I’m catching up from an unintentional blogging fast. We took on the Civil Rights Movement a couple of weeks ago. A rather large undertaking for one week, but certainly a lot of material to work with. And then we took on New Orleans last week, coinciding with Fat Tuesday and Mardi Gras. I didn’t think about how the two topics would feed one another, until I was speaking with the Armstrong group about the devastation of Hurricane Katrina and the folks left behind in it’s wake.
During the Civil Rights Movement week, I used the book, Teammates, that told Jackie Robinson’s story. I read the book to the older children and then had them split into group and had each group answer a different question about the book. When I was working with the Magellans, 2nd & 3rd graders, one of the sub groups had the question, “What do you think it felt like to be Jackie Robinson?” And they came up with this (without any help):
- Not confident
- Badly treated
I was so impressed with the words they came up with to express how they might feel. Wow.
One of our staff members, Cari, turned a cafeteria table into a bus and had the children separate by some characteristic- clothing, eye color. The ones with the “desired” color got to sit at the front of the bus and the others had to move to the back. She put Dickson’s experiential theme into action by letting children experience what it felt like to be treated differently because of a physical attribute. It was a powerful moment of learning for our kids and staff.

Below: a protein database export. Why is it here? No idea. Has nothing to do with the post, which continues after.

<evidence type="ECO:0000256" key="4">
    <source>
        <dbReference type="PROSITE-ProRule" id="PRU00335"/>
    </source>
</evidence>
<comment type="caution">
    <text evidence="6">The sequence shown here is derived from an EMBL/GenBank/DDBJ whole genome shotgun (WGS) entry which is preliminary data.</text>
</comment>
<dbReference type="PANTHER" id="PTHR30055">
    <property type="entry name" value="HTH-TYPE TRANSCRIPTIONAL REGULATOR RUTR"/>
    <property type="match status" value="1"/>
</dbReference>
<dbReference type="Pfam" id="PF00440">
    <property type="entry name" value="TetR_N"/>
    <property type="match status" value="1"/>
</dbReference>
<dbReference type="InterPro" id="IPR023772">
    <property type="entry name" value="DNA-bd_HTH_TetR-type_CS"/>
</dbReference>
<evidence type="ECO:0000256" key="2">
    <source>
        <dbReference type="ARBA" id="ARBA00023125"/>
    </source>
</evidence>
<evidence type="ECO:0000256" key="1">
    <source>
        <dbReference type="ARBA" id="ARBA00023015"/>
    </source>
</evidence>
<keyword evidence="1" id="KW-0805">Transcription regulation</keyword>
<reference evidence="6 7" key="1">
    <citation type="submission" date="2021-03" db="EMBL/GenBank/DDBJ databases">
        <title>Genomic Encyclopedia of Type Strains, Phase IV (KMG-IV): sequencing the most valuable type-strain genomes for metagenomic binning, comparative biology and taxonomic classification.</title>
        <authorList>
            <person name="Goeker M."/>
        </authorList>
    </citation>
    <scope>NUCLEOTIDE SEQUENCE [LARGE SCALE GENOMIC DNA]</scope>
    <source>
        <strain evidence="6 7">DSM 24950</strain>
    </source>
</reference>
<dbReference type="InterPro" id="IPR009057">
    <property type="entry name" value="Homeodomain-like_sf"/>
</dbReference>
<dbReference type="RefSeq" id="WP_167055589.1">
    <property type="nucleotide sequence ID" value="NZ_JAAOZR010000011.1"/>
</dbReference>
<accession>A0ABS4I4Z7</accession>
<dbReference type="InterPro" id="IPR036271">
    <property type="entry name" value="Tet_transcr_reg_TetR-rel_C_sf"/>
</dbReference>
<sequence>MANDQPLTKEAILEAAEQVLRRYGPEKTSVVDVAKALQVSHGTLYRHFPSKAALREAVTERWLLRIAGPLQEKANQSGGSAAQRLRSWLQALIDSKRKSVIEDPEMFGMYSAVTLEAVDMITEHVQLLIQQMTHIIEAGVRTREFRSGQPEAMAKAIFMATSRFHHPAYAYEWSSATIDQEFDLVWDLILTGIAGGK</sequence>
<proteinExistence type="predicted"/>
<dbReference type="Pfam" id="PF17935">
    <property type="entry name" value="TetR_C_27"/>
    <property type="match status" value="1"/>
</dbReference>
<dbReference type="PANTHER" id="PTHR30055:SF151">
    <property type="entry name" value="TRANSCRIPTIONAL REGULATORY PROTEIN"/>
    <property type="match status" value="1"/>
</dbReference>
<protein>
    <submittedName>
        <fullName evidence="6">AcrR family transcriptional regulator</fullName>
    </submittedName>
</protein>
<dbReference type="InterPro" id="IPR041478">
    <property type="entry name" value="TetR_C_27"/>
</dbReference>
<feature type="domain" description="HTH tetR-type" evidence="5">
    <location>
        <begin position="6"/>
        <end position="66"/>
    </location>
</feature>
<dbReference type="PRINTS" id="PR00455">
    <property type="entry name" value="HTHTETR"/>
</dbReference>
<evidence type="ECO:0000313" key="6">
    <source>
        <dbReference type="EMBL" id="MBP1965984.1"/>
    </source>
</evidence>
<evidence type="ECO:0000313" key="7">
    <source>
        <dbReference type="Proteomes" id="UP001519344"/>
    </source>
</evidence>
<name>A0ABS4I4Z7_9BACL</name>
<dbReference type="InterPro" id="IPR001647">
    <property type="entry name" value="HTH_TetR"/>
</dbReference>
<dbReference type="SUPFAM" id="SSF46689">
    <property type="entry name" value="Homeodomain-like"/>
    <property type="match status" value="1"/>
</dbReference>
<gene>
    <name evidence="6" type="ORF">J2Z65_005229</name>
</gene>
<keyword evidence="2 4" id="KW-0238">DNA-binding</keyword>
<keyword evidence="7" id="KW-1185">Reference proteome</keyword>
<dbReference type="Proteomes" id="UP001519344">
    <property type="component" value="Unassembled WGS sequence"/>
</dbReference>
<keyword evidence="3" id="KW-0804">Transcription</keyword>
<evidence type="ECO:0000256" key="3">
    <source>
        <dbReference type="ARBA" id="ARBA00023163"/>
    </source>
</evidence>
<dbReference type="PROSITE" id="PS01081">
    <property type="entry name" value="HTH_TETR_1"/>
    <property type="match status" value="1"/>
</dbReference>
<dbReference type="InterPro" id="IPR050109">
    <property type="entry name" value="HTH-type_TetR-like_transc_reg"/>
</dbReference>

Now on to last week -New Orleans Wedged in-between the school Mardi Gras celebration on Tuesday, and Valentine’s Day Thursday, we had a wild week. And oh, let’s not forget Ms. Amanda’s King Cakes – she made four of them for us- on Friday. I spent some time talking to the Armstrong group about Hurricane Katrina. They were all just 3 & 4 when it came through so they didn’t remember it. I showed them some footage from the storm and the rampant destruction and desperation in it’s aftermath. It’s even hard for me to believe that folks lived in the Superdome for 6 days, waiting to get out. One of the Armstrong’s noticed that most of the people left behind in the Superdome were black. We talked about what that meant. Why didn’t folks leave? Why did it take so long to get them out? Even if I had the time, I can’t answer these questions. But it doesn’t mean they shouldn’t be asked. It doesn’t mean we shouldn’t share how the images from Katrina made us feel. I personally think it is a dark moment in our nation’s history and watching all that footage again, some of which I had never seen, was a sobering reminder that we still have a lot to overcome.
Onward and upward to Volcano Week.